Sift the flour together with the baking powder and salt. Gently stir in the coconut.
In a separate bowl, beat the eggs with an electric mixer until frothy. Stir in the coconut milk and vanilla extract.

Make a hole in the center of the flour mixture and pour in the liquid. Fold gently or until just combined. Don't overdo it or you will lose all that air you got from beating the eggs.

Now pour into a greased loaf pan and bake for one hour, or until the top is golden and a toothpick inserted in the center comes out clean.

So you already know what I thought about the coconut bread, but seriously, this whole meal was delicious. The fish had a nice, tropical flavor that was enough to make Martin declare his new-found love for cod, which is really something coming from a guy who is usually pretty ho-hum about fish.

I really, really liked the sweet potatoes and pineapple. Not just because pineapple is hands-down my favorite fresh fruit, but also because it was a very unusual combination of flavors that tasted delicious together. (Once upon a time I would not have expected pineapple/cheese to be a good combo but I actually suspected I would like this recipe based on how much I enjoyed that combo back on Bouvet Island.)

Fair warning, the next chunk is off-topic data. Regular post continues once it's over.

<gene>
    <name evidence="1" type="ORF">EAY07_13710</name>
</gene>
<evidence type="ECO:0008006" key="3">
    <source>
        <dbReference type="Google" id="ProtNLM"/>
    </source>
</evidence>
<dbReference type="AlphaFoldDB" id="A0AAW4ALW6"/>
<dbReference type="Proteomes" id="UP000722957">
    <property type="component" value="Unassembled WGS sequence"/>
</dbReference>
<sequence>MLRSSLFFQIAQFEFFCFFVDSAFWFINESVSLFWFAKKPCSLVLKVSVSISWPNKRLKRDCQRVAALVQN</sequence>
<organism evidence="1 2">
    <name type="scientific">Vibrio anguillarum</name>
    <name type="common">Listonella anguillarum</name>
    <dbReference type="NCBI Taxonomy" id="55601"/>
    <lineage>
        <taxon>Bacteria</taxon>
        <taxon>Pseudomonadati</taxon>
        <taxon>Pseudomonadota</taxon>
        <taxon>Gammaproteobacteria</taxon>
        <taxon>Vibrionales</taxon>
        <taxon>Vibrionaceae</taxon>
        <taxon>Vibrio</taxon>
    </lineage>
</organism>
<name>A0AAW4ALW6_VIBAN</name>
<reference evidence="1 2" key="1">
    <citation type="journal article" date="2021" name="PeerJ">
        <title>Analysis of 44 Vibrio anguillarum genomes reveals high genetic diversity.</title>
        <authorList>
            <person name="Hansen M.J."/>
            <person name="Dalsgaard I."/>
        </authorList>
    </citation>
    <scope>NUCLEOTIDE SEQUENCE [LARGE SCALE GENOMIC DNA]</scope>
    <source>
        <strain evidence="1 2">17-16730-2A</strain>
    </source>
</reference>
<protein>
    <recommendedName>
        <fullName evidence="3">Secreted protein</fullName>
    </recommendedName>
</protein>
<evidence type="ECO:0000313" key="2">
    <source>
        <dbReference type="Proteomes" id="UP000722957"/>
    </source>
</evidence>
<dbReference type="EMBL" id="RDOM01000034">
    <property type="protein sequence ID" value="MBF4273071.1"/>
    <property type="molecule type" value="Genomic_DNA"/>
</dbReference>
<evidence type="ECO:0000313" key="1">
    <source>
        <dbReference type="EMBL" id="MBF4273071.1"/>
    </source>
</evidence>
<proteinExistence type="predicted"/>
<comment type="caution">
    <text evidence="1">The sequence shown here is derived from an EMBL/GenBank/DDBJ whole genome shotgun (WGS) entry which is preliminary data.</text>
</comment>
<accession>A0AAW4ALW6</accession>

And the coconut bread, ah, yes, the coconut bread. Martin said, "So how many times a week will you be making this?" Happily—I mean, sadly—my children did not enjoy the coconut bread. So Martin and I were forced kicking and screaming to devour the whole loaf. Did I mention how much we loved it?

Anyway that was Fiji. Another gem, and it was a particularly happy day because that gem was also easy to prepare.

Next week: Finland

For printable versions of this week's recipes:



4 comments:

Lyn said...

Hi Becki,
Just catching up with your blog after a long time. (Re)-read the England stuff with some amusement - thank you! Thanks also for your vote of confidence in English food, of course you're right, good English cooking ranks right up there with the best.
Two suggestions: